Ex-Renault boss chimes perfectly with the values of the two brands he seeks to reinvent.
It’s hard to think how Thierry Bolloré could have made a better job of his first public outing as Jaguar Land Rover’s new boss
Far from coming across as the austere, crop-headed and cagey business professional of his early publicity photographs, he was enthusiastic, calm, quick to smile, and happy to give good-natured answers even to sometimes-trite questions. Above all, he seemed full of energy and well prepared for the challenges to come.
As befits someone who’s had nearly six months to finesse his all-encompassing transformation plans, Bollore seemed very secure with the details and disarmingly keen, even impatient, to impart what he must have known would be seen as fundamentally good news (expansion not shrinkage, generous investment, new forays into high technology, new freedom for JLR’s company’s engineers and designers).
He revealed that even at the job interview stage, he had “shared several dreams” with the company officials who subsequently gave him the job — and hinted that some of the dreams were now part of the plan.
Interestingly, his appearance chimed very well with the straightforward approach to re-thinking the two brands he espouses: a well-cut but conservative navy suit and tie, a white shirt, simple cufflinks, even a white-faced watch with numerals so clear you could read them off the Zoom screen. No hand tremors or beads of sweat. Just plausibility to burn.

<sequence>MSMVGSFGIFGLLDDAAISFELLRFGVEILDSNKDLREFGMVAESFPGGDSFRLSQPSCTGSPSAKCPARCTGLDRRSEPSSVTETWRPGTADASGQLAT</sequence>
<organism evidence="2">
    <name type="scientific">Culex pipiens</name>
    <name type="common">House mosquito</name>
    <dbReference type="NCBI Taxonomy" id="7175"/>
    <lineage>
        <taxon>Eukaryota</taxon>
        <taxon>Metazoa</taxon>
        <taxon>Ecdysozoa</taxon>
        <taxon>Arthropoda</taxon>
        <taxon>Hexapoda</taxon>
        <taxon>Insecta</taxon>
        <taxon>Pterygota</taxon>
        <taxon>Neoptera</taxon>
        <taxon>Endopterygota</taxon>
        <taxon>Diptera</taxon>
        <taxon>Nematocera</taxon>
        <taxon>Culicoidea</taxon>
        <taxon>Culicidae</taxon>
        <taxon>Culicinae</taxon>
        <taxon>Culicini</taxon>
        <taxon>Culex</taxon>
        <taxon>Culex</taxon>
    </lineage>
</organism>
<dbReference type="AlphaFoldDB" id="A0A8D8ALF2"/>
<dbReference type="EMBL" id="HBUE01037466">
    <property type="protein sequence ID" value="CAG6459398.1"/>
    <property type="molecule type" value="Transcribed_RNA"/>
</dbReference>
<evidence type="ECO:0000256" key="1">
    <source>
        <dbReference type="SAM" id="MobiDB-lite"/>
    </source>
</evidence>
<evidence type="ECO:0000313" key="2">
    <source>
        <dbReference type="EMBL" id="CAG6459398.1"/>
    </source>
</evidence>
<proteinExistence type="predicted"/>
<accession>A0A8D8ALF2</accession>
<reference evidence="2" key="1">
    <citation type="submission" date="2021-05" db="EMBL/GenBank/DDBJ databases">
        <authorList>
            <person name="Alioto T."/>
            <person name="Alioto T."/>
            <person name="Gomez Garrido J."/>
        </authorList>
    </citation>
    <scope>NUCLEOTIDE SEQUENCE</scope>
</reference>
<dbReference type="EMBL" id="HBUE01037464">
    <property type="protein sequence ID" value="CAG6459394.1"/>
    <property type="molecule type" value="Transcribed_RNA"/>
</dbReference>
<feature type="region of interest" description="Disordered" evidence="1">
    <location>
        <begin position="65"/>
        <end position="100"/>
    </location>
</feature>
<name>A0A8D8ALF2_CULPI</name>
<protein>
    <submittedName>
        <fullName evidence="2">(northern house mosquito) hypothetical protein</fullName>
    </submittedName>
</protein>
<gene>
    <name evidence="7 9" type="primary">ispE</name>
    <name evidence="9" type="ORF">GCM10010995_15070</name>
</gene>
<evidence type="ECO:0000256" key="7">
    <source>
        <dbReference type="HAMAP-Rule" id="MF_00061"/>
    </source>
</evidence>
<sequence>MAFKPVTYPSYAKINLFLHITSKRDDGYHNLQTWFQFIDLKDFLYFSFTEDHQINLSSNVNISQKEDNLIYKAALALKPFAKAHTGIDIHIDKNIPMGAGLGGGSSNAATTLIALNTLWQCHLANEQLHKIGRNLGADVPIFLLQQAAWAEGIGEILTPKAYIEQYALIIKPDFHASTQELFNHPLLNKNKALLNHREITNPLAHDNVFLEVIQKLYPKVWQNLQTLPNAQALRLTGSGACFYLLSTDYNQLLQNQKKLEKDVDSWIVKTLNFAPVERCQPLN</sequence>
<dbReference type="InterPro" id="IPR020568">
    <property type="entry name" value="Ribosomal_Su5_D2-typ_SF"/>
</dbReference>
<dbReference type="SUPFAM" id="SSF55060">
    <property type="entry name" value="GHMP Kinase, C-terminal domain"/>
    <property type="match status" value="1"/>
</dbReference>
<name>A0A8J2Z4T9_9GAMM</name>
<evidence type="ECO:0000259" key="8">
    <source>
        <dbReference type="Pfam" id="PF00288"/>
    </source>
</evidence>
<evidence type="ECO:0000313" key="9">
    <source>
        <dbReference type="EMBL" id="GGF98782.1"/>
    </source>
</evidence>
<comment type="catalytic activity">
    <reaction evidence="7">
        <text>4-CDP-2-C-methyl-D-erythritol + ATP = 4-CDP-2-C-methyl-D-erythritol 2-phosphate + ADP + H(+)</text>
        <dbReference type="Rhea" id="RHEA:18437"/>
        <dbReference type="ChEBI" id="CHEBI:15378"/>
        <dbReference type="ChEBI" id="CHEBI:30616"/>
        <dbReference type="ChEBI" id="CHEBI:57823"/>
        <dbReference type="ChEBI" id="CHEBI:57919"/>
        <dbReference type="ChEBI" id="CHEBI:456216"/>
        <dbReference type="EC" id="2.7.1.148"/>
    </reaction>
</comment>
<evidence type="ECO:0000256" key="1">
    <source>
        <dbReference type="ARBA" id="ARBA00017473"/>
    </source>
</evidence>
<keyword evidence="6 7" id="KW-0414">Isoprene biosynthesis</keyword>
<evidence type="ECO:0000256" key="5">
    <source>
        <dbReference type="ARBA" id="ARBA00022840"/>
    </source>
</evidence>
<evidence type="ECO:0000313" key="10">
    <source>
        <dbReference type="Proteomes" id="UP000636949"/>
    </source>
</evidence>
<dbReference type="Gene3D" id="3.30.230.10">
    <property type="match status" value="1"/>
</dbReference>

When asked for details about why the job appealed to him, Bolloré said just enough about the personal challenge of running two extraordinary brands (“this is an everlasting dream; how could anyone say no?”) to make it seem more like a personal mission rather than a mere professional task. It was nicely judged.
As Bolloré acknowledged, there is now an enormous amount to be done in a scarily short time. Moving on from the successful but eventful Ralf Speth decade, especially with the Covid year to provide a further stark divide, was always going to seem to make the 2020s seem an entirely new era. But with Bollore’s presentation the sheer scale of that newness was even more dramatically portrayed than expected.
Judging by his initial performance, the new CEO looks, so far, to be very much the man for the job.